Nine of the UK’s leading property developers took advantage of the government’s new legislation and became REITs on January 1.
Reita, the support service for commercial property firms that are converting to REITs, says it anticipates consumers will become more interested in REITs if they can invest in the likes of the Greene King brewery or the prison system.
While Greene King has no firm plans, the brewery says it is open-minded and is reviewing the potential of REITs.
A spokeswoman for Reita says: “These investments will be tangible for normal people and provide an accessible way of getting into property investment. It’s a lot less risky than going for buy-to-let. And REITs have huge potential to make good profits.”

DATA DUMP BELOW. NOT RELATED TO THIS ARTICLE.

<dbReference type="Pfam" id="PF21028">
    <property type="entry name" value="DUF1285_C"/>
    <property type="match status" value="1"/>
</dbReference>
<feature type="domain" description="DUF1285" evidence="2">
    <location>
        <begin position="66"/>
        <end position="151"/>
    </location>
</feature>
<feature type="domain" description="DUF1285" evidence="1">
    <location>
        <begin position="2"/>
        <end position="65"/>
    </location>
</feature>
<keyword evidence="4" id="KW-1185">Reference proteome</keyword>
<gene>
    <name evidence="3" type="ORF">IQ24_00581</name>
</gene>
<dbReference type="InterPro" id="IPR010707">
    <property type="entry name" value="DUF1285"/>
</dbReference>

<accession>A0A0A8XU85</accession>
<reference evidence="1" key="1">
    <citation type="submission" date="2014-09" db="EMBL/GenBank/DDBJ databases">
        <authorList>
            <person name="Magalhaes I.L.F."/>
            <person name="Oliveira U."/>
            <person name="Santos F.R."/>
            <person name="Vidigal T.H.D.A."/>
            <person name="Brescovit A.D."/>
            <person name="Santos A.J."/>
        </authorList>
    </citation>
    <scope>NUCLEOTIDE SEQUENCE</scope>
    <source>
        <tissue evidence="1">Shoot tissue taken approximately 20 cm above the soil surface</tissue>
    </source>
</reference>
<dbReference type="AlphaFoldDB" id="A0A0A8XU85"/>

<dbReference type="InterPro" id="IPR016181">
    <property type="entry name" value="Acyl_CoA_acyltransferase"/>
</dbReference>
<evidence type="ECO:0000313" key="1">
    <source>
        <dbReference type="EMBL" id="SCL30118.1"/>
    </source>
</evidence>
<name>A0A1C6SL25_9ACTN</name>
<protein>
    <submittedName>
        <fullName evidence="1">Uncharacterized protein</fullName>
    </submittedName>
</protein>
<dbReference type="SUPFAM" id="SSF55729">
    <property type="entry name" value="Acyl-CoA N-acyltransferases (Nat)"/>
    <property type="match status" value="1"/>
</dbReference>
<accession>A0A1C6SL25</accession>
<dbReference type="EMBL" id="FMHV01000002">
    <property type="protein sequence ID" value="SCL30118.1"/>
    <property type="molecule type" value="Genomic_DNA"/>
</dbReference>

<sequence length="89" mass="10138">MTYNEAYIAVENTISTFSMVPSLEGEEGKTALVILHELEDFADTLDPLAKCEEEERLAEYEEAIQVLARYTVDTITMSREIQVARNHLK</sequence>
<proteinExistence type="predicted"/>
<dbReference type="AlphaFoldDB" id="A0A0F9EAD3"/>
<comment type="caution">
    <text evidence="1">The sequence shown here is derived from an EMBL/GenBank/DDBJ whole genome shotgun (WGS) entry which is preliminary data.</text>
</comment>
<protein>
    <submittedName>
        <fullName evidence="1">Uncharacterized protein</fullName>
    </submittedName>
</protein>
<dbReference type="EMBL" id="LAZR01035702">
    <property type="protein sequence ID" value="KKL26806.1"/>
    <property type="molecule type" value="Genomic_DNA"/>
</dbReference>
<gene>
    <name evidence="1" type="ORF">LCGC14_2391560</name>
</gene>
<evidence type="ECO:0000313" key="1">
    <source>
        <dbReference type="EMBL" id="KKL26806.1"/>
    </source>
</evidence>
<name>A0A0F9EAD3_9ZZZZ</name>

REITs will be exempt from both Income Tax and Corporation Tax. Instead, any tax-deductable income will be divided between shareholders.
But analyst Fidelity Investments last week cautioned that the US and Australian REIT markets took years to bear fruit and says the same could be true in this country.
REITs have also failed to ruffle the feathers of those involved in the buy-to-let market.
Nicola Severn, communications manager for Paragon Mortgages, says: “People may dabble in REITs but professional landlords will continue to invest in their own properties.
“Buy-to-let landlords have control over their investments and that is the key.”